The Quadro K5000 provides a dual-link DVI connector, as well as two DisplayPort 1.2 connectors, which support resolutions of up to 3840×2160 at 60Hz. You can also add stereo 3D with the addition of an optional 3-pin mini-DIN. The board also accepts an optional Quadro Sync card for framelock/genlock, and the board supports SLI and SDI.

Although the K5000’s thickness means that it takes up the space of the adjacent expansion slot, this NVIDIA board has a maximum power consumption of only 122 watts, so it requires just one additional 6-pin auxiliary power connector.

NVIDIA Quadro 6000 Delivers Power

With a manufacturer’s suggested retail price of $4,999 and an average street price still holding at $3,650–more than a year after its introduction–the NVIDIA Quadro 6000 is certainly not for everyone. But for those who need a huge frame buffer coupled with lots of compute power, the Quadro 6000 certainly delivers.

The Quadro 6000 features 448 CUDA parallel processing cores and includes 6GB of GDDR5 memory. The use of ECC memory offers protection of data in memory to enhance application data integrity.

The board features a 384-bit memory interface and a memory bandwidth of 144GB/second. NVIDIA claims floating point performance of 1.03 teraflops single precision and 515 gigaflops double precision. NVIDIA’s Scalable Geometry Engine technology enables the Quadro 6000 to deliver 1.3 billion triangles per second.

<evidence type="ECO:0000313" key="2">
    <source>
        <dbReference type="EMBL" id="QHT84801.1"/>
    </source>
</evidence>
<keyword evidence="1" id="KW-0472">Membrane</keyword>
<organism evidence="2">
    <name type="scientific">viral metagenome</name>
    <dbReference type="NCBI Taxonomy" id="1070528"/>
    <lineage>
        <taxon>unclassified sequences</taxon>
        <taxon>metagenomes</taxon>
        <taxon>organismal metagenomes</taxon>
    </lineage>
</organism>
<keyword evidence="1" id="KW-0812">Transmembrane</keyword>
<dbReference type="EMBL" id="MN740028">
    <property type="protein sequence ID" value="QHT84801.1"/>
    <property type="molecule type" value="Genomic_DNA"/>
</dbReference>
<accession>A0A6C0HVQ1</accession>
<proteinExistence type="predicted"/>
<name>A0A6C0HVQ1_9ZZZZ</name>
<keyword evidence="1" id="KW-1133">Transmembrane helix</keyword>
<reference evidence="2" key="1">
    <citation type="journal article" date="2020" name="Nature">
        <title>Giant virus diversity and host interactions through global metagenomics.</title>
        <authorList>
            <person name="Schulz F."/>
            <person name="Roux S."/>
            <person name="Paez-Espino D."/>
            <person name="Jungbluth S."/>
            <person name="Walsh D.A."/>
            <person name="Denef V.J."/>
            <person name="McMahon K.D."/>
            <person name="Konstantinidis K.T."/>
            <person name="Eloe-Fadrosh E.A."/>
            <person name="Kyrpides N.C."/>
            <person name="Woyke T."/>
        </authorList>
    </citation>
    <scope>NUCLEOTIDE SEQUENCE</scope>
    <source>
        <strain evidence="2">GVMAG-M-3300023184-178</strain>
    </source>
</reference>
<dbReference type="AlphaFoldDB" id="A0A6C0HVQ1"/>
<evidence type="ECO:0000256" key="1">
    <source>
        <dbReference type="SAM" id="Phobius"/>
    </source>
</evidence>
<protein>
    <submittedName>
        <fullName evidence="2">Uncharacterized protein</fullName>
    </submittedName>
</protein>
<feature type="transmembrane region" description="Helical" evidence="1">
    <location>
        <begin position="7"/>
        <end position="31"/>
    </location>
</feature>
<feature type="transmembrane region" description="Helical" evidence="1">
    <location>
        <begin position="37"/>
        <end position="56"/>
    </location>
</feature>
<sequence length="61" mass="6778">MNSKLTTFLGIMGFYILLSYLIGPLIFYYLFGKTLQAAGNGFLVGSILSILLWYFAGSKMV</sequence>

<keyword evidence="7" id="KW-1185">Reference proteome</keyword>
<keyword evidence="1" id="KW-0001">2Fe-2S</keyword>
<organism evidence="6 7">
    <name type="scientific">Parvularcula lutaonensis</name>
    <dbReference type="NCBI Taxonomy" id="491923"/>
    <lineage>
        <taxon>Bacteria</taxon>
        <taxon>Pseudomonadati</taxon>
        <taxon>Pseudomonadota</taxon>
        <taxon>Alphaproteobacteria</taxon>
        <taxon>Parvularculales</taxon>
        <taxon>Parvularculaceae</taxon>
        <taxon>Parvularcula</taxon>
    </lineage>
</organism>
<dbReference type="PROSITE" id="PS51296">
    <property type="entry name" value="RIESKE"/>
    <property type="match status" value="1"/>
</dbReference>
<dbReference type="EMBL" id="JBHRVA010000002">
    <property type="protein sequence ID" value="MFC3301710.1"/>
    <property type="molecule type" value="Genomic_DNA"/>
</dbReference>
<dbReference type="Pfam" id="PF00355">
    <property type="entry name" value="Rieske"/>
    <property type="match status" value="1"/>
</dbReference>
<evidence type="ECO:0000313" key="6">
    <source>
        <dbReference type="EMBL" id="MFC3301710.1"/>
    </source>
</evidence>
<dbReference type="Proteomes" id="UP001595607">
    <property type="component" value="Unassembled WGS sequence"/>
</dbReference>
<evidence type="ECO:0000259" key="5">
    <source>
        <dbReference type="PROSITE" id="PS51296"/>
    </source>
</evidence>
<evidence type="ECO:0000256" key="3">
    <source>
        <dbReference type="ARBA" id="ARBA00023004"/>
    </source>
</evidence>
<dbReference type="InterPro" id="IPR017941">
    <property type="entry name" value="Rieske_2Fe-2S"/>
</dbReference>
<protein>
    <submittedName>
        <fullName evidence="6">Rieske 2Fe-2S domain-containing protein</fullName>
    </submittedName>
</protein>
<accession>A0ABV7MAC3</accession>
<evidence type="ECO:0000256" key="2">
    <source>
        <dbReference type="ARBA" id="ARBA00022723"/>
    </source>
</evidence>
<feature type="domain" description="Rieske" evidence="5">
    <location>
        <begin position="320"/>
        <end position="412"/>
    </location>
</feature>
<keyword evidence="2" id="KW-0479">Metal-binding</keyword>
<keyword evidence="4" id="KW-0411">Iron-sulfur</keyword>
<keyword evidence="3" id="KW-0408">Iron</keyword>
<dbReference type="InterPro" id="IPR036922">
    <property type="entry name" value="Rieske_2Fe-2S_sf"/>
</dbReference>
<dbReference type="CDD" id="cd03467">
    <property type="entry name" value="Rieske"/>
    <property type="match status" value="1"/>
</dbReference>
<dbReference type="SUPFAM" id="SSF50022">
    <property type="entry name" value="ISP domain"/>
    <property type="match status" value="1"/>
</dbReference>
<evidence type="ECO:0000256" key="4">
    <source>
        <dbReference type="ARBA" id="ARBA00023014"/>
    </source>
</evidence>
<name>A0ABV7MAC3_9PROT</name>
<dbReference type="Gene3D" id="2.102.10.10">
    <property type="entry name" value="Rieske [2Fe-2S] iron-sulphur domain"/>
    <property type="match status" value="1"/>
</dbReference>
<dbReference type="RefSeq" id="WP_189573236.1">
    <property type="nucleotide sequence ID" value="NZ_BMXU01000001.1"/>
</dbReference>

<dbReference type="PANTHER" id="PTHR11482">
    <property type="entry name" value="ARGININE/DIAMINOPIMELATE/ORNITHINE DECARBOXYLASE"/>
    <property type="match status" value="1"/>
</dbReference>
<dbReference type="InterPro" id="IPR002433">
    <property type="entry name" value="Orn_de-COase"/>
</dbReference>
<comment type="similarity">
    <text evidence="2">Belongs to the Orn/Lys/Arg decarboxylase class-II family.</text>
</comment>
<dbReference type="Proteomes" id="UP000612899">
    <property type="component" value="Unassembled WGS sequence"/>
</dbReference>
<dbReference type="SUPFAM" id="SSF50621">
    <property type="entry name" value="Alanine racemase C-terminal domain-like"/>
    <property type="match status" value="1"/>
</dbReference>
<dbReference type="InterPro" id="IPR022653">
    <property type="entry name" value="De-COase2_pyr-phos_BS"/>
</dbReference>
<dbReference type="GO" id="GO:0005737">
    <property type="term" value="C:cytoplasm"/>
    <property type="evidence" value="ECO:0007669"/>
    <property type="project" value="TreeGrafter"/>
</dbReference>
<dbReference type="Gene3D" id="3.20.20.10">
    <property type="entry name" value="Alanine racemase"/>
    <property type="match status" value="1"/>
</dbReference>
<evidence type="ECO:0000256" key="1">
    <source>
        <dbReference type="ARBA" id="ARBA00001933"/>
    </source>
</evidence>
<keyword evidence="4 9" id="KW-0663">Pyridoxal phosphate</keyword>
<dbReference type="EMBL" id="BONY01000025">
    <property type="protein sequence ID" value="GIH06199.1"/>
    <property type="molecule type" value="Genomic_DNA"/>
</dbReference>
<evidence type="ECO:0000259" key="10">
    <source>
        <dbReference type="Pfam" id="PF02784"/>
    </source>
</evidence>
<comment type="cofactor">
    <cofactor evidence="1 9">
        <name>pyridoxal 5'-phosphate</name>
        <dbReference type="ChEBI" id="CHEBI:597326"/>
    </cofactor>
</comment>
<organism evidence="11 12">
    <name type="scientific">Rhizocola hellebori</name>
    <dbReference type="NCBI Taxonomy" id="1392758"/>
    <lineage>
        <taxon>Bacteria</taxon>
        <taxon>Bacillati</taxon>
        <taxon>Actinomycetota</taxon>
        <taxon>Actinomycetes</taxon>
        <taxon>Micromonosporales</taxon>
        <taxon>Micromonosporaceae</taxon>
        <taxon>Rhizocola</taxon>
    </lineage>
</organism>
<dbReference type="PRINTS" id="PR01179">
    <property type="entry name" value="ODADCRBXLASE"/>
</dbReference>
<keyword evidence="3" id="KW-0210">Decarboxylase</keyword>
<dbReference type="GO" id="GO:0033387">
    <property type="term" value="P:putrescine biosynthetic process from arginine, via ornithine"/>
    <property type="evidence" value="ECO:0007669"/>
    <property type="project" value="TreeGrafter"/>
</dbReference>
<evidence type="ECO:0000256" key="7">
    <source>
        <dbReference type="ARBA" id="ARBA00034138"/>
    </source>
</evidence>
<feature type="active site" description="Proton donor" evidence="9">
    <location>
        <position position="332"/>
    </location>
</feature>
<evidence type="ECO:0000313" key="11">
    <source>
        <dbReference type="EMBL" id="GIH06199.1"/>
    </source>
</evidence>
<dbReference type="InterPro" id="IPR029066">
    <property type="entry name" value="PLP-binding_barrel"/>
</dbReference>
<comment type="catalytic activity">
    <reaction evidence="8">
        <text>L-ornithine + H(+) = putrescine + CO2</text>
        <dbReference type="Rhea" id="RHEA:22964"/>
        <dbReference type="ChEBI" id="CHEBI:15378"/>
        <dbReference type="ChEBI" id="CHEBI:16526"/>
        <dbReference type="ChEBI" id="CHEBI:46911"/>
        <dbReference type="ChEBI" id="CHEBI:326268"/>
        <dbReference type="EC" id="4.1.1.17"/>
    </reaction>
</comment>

Output options include a dual-link DVI connector and a pair of DisplayPorts. There’s also a built-in 3-pin stereo connector, and the Quadro 6000 also accepts an optional Quadro G-Sync card for framelock/genlock. Although all of this power results in an extra-thick board that takes up the space of the adjacent expansion slot, the Quadro 6000 has a maximum power consumption of 204 watts, so it requires either two 6-pin or one 8-pin auxiliary power connectors.

This board’s maximum digital display resolution reaches only 2560×1600 at 60Hz, but the Quadro 6000 does incorporate a Parallel DataCache with on-chip shared memory to accelerate real-time ray tracing, physics processing, and texture filtering. It also features Dual Copy Engines, which allow simultaneous transfer of data between the GPU and the host computer–further accelerating operations such as ray tracing and physical simulations.

Benchmarking the Boards